Australia’s Qantas lashed by shareholders after turbulent year

By Byron Kaye

(Reuters) -Shareholders of Australia’s Qantas Airways voted overwhelmingly to reject the airline’s executive pay plans at its annual meeting on Friday, a final show of frustration after one of the company’s most reputationally damaging years.

More than four-fifths of the votes in a resolution to adopt the remuneration report came in against it, according to tally of proxies shown at the meeting, easily surpassing the 25% needed. It was the first time the high-profile company has received a so-called strike.

The vote has no immediate consequences, but if repeated a second year, under Australian law it gives shareholders the right to hold another vote on whether to remove the board.

“This is obviously a very clear message from shareholders,” Chairman Richard Goyder told the meeting in Melbourne after two and a half hours of shareholder questions about customer service and workplace controversies at the airline.

Jacqueline Hey, chair of Qantas’ remuneration committee, added: “We hear your feedback and understand your frustration; we’ve taken some actions already and we are working to implement further changes to restore your trust”.

Among those actions were changes in the bonus structure to increase the weighting of customer experience, Hey said.

Long one of Australia’s most respected brands, Qantas saw its CEO retire early and Goyder quit, effective 2024, after the competition regulator sued the airline in August over selling tickets to thousands of already-cancelled flights after borders reopened in 2022. Qantas is defending the lawsuit.

The High Court also found Qantas sacked 1,700 ground staff illegally in 2020 to prevent industrial organising, while the company was collecting hundreds of millions of dollars of pandemic subsidies. Qantas’ penalty has not yet been determined in court.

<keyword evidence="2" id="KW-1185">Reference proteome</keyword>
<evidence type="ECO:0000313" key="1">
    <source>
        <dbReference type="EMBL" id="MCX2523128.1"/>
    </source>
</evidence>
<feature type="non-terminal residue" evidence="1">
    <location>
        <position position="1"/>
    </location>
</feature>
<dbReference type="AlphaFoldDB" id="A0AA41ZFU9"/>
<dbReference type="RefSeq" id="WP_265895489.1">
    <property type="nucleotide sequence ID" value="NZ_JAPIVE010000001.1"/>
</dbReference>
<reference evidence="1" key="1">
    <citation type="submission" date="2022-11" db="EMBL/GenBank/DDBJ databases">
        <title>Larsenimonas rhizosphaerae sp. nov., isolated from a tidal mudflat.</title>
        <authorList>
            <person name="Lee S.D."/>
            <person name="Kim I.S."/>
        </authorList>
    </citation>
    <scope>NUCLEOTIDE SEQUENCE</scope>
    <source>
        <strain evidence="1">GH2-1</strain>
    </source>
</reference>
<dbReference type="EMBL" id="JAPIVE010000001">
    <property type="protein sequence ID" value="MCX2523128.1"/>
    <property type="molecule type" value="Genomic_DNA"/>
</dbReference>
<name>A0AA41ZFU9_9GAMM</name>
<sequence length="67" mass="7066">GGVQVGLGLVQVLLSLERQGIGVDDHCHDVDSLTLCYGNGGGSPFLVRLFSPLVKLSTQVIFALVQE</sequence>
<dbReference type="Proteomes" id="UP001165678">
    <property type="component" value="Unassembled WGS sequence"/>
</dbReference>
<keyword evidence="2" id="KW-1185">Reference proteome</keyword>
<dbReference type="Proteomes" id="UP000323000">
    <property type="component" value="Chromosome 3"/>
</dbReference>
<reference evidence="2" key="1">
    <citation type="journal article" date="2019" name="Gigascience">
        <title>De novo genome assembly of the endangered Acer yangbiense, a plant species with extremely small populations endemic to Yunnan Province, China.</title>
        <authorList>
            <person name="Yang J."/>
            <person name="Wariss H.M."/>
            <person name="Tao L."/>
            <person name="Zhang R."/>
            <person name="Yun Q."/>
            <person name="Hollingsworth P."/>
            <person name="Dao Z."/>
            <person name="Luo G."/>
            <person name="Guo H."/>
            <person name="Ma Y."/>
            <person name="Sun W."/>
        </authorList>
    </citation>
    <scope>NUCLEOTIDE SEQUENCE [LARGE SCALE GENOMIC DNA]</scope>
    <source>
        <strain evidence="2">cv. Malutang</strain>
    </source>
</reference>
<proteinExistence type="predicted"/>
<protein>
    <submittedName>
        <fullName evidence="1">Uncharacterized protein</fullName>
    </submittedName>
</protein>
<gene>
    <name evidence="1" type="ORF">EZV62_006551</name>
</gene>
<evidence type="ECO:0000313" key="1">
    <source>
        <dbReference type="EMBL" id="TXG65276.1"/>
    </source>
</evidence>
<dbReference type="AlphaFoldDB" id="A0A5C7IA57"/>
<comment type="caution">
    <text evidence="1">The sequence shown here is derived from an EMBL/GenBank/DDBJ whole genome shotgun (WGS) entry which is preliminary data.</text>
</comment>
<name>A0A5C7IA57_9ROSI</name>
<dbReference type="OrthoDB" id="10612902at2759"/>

Those controversies dominated shareholder questions at the meeting, where Goyder and new CEO Vanessa Hudson repeated apologies for customer service shortcomings, which they blamed on wider disruptions in the global aviation industry.

When one shareholder asked about the timing of former CEO Joyce’s sale of most of his Qantas shares in June, two months before the competition regulator filed its lawsuit, Goyder ordered his microphone turned off.

But the carrier’s new CEO and four board members survived shareholder votes. Advertising veteran Todd Sampson, who some shareholder groups said they were voting against for failing to arrest the reputational damage, was re-elected to the board despite 34% of shareholders voting against him.

“The eye-watering 83% vote against the remuneration report delivers a huge first strike,” said Brynn O’Brien, executive director at the Australasian Centre for Corporate Responsibility. “The Qantas board was too slow to read the room, and failed to satiate investor concerns despite the departure of the company’s CEO, three directors, and Mr Goyder’s belated decision to vacate his chairmanship”.

(Reporting by Byron Kaye in Sydney and Archishma Iyer in BengaluruEditing by Shri Navaratnam and Gerry Doyle)